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Volume 15, Issue 2: Liturgia

Why Sacraments are not Signs

Peter Leithart

I admit it: sacraments are signs. Though the New Testament never speaks of baptism or the Lord's Supper as "signs," Old Covenant "sacraments" are given this designation. Following Genesis 17:11, Paul writes of "the sign of circumcision," which was "a seal of the righteousness" that Abraham possessed by faith before he was circumcised (Rom. 4:11). The blood of the Passover lamb was a "sign" (Exod. 12:13), and the Passover meal together with the Feast of Unleavened Bread was permanently "a sign to you on your hand" and "a reminder on your forehead" (Exod. 13:9). Still, I stand by the title of this essay, which is not meant merely as a provocation. Though sacraments are called "signs" in Scripture, we need to explore what"sign" means, because many Christians, both today and in the past, have understood "sign" in an unbiblical fashion. Popular conceptions of "sign" and "symbol" are erroneous in a number of respects, but in this essay I discuss only one error, namely, the tendency to treat signs rationalistically, purely as means of communicating ideas from one mind to another mind. In this sense, the title is completely accurate—sacraments are not signs.

For many, signs function cognitively or didactically, enabling us to pass on ideas to other people and to remember or consider concepts, ideas, and things. Applied to the sacraments, this view of signs implies that baptism teaches us about our state of original sin, our need for cleansing, the coming of the Holy Spirit, and the sprinkling of our hearts with the blood of Jesus. Baptism exists mainly to teach us something. (Obviously, this conception raises unanswerable questions about infant baptism.) The Lord's Supper, similarly, reminds us of the death of Jesus and teaches us that He is our life.
Sacramental theology has employed this idea of signs for many centuries. Augustine defined a sign as "a thing which of itself makes something come to mind, besides the impression that it presents to the senses" (On Christian Teaching, 2.1), and Augustine's definition was the basis for sacramental theology throughout the Middle Ages and into the Reformation. The seventeenth-century Reformed theologian Francis Turretin explained that sacramental signs work in such a way that "the thing promised is so represented to our minds that it is caused also to be truly communicated."
Though not wrong as far as he goes, Augustine does not go nearly far enough, and his definition of sacraments has been the source of much confusion. To be sure, the Bible does speak of signs that "call things to mind and memory." The rainbow was set in the sky as a reminder of Yahweh's covenant (Gen. 9:12-13, 17), and Aaron's budding rod was kept as a memorial of Aaron's status and God's judgment against rebels (Num. 17:10). Frequently, however, "signs" in Scripture are given not to be looked at or contemplated but to be done. Sabbath is a sign (Ezek. 20:12, 20), and this sign would certainly teach the Israelites something about Yahweh's salvation of Israel. Yet, Israel would not have been faithful if they had done nothing more than contemplate or think about the Sabbath; they had to keep and sanctify the Sabbath. Applied to the Sabbath, a "sign" is not something that brings another thing to mind, but a significant practice, an enacted sign.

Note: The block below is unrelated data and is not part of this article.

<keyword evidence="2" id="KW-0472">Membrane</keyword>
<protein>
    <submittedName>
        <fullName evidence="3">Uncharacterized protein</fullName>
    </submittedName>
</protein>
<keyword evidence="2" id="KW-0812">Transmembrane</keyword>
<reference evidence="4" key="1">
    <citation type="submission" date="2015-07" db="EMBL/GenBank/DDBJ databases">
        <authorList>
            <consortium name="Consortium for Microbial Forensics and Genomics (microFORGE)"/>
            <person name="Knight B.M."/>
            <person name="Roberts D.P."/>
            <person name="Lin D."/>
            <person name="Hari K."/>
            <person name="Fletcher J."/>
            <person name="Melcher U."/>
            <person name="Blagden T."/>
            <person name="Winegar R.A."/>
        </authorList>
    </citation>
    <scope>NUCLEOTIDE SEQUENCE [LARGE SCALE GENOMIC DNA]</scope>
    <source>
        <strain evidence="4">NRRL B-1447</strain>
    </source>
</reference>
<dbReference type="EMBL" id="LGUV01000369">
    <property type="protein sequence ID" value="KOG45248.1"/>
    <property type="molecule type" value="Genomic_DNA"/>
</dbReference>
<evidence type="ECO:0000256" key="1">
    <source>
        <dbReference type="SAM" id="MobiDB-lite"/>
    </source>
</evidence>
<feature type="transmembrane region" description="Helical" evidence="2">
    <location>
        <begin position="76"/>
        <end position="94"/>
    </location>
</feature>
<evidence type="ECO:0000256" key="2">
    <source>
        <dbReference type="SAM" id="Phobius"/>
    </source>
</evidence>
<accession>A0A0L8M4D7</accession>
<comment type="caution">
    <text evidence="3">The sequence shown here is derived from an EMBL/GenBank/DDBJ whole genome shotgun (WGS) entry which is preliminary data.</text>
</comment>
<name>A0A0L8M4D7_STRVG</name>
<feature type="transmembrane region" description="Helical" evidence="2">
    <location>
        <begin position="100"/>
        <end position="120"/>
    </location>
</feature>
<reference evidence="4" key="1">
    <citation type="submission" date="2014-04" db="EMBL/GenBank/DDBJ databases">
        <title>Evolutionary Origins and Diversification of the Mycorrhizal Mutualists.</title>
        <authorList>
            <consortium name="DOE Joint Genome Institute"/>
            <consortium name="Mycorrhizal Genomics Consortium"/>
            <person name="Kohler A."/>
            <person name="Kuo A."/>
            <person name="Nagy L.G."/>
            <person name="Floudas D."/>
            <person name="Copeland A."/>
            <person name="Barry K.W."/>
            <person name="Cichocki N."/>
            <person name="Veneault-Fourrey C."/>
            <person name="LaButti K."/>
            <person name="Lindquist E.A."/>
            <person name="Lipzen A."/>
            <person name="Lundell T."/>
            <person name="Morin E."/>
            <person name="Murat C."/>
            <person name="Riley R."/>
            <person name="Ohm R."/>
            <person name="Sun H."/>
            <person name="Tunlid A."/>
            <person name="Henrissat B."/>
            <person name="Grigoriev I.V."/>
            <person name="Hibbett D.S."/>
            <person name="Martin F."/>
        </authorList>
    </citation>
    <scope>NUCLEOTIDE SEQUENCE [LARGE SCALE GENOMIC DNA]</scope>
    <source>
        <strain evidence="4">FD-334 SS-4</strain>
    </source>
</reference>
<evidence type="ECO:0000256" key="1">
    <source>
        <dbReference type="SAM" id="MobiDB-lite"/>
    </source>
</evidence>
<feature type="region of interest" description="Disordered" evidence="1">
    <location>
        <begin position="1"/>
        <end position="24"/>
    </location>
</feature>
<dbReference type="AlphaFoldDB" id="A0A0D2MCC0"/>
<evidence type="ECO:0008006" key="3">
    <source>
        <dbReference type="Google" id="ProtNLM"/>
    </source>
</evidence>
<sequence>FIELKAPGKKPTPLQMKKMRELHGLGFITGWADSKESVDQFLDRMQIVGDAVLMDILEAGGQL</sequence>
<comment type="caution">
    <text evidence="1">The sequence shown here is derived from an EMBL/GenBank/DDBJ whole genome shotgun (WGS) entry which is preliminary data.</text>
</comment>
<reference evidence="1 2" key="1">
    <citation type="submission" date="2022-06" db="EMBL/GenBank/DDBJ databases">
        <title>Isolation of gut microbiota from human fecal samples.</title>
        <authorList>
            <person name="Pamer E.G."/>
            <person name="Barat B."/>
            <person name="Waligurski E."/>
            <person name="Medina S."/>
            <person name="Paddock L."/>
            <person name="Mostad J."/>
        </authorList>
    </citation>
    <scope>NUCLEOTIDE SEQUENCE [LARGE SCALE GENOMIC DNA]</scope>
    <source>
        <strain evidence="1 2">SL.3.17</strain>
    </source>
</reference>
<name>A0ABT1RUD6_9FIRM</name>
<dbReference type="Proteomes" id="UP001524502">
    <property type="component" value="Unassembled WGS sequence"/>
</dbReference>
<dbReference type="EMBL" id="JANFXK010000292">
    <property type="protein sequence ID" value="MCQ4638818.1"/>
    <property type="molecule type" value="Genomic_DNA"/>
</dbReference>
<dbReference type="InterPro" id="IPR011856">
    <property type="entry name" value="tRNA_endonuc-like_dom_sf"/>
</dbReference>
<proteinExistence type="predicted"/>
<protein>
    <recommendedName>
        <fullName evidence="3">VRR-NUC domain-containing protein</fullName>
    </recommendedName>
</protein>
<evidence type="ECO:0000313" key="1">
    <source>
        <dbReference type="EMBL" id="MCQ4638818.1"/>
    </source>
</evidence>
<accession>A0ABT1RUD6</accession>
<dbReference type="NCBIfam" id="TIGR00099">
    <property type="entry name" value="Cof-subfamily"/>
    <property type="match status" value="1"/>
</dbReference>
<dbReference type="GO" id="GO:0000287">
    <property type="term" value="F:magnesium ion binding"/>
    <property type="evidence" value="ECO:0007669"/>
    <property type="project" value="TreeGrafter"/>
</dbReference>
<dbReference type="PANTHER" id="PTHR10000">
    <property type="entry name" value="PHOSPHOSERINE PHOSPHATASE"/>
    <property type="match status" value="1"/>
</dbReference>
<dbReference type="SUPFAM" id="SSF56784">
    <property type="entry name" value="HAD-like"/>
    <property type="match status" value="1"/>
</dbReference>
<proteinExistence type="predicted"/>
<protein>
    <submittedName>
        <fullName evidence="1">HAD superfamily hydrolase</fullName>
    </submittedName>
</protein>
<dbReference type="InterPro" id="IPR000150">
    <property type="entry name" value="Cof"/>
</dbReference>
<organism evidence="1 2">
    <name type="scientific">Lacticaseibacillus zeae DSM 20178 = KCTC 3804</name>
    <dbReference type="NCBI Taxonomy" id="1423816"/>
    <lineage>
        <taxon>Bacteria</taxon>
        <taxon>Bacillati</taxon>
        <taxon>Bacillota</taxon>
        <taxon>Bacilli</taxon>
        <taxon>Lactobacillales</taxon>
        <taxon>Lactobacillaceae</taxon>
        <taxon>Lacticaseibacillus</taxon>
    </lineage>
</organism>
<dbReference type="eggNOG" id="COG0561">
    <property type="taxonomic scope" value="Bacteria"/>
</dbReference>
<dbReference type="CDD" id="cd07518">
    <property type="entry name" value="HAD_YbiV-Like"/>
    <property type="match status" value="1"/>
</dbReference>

Many uses of "sign" in Scripture, moreover, refer to God's actions, particularly His works of power against Egypt (Deut. 4:34; 6:22; 7:19; 11:3; 26:3; 29:3; 34:11; Ps. 78:43) or Jesus' miracles among the Jews (Jn. 2:18, 23; 4:48, 54; 6:26; 9:16). Again, Augustine's definition of "sign" doesn't easily fit these passages. God did indeed communicate with Pharaoh through plagues of frogs and lice and pestilence. Far more than that, however, God did something to Pharaoh, and by doing that demanded that Pharaoh do something in response.
Another problem with Augustine's definition of sign is brought out explicitly in the quotation from Turretin. As Keith Mathison has put it in his fine recent study, Given For You, "For Turretin, the connection between the signs and the things signified is a connection that occurs in our minds." Turretin claims that there is a "spiritual presence" in sacraments but only in the sense that "the things signified are present by their signs, whose nature is to make another thing come into the mind and so place the thing before the senses or mind." Mathison shows in detail that this was not Calvin's teaching about the relation of signs and things or about "spiritual presence," but Turretin's conclusion seems almost inevitable if we start from Augustine's definition of signs. If a sign is given "to bring something else to mind," then the marriage between the sign and reality takes place within our heads. Augustine's definition robs sacraments of any objective, real-world efficacy. On these assumptions, sacraments do nothing but provoke pious thoughts.
From a biblical perspective, then, to call sacraments "signs" brings out several different dimensions: a) as signs, sacraments do communicate, they mean something, bring something to mind, are intended to teach; b) but also as signs sacraments are actions performed at God's command by the church; and c) as signs sacraments are mighty acts of God for the redemption of His people and the world.
In these senses, sacraments most definitely are signs.

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